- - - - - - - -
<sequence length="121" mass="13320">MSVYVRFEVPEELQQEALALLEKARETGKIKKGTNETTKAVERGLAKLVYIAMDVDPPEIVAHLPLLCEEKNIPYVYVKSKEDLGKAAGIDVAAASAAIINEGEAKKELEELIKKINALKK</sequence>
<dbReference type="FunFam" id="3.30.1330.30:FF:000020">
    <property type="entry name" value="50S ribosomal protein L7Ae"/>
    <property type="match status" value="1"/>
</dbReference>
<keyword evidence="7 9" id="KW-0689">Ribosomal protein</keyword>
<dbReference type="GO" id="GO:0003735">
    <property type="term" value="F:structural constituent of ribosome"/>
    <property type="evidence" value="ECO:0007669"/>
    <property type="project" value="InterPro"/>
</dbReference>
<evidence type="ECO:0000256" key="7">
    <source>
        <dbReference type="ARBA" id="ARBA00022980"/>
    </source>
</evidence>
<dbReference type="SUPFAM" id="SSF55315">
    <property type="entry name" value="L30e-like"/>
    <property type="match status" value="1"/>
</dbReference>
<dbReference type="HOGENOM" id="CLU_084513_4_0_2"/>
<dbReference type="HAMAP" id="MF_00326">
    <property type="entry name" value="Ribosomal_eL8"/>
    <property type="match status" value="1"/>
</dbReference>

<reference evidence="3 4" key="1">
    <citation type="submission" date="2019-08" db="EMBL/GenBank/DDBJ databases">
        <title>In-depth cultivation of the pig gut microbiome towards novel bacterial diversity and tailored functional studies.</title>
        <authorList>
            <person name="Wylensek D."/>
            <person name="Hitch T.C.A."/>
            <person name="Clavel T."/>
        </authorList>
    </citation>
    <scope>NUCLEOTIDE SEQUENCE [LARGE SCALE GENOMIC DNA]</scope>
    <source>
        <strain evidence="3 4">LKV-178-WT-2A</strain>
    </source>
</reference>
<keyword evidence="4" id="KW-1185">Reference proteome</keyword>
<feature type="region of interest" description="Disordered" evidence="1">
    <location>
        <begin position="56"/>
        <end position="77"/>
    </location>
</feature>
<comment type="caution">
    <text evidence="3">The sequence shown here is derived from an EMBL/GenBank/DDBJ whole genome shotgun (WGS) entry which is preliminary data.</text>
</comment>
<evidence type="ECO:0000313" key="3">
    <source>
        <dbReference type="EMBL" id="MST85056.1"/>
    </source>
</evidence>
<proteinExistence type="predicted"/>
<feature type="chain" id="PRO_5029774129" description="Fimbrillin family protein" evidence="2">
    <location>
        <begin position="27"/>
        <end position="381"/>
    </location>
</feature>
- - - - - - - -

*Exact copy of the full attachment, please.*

<sequence length="121" mass="13320">MSVYVRFEVPEELQQEALALLEKARETGKIKKGTNETTKAVERGLAKLVYIAMDVDPPEIVAHLPLLCEEKNIPYVYVKSKEDLGKAAGIDVAAASAAIINEGEAKKELEELIKKINALKK</sequence>
<dbReference type="FunFam" id="3.30.1330.30:FF:000020">
    <property type="entry name" value="50S ribosomal protein L7Ae"/>
    <property type="match status" value="1"/>
</dbReference>
<keyword evidence="7 9" id="KW-0689">Ribosomal protein</keyword>
<dbReference type="GO" id="GO:0003735">
    <property type="term" value="F:structural constituent of ribosome"/>
    <property type="evidence" value="ECO:0007669"/>
    <property type="project" value="InterPro"/>
</dbReference>
<evidence type="ECO:0000256" key="7">
    <source>
        <dbReference type="ARBA" id="ARBA00022980"/>
    </source>
</evidence>
<dbReference type="SUPFAM" id="SSF55315">
    <property type="entry name" value="L30e-like"/>
    <property type="match status" value="1"/>
</dbReference>
<dbReference type="HOGENOM" id="CLU_084513_4_0_2"/>
<dbReference type="HAMAP" id="MF_00326">
    <property type="entry name" value="Ribosomal_eL8"/>
    <property type="match status" value="1"/>
</dbReference>

<reference evidence="3 4" key="1">
    <citation type="submission" date="2019-08" db="EMBL/GenBank/DDBJ databases">
        <title>In-depth cultivation of the pig gut microbiome towards novel bacterial diversity and tailored functional studies.</title>
        <authorList>
            <person name="Wylensek D."/>
            <person name="Hitch T.C.A."/>
            <person name="Clavel T."/>
        </authorList>
    </citation>
    <scope>NUCLEOTIDE SEQUENCE [LARGE SCALE GENOMIC DNA]</scope>
    <source>
        <strain evidence="3 4">LKV-178-WT-2A</strain>
    </source>
</reference>
<keyword evidence="4" id="KW-1185">Reference proteome</keyword>
<feature type="region of interest" description="Disordered" evidence="1">
    <location>
        <begin position="56"/>
        <end position="77"/>
    </location>
</feature>
<comment type="caution">
    <text evidence="3">The sequence shown here is derived from an EMBL/GenBank/DDBJ whole genome shotgun (WGS) entry which is preliminary data.</text>
</comment>
<evidence type="ECO:0000313" key="3">
    <source>
        <dbReference type="EMBL" id="MST85056.1"/>
    </source>
</evidence>
<proteinExistence type="predicted"/>
<feature type="chain" id="PRO_5029774129" description="Fimbrillin family protein" evidence="2">
    <location>
        <begin position="27"/>
        <end position="381"/>
    </location>
</feature>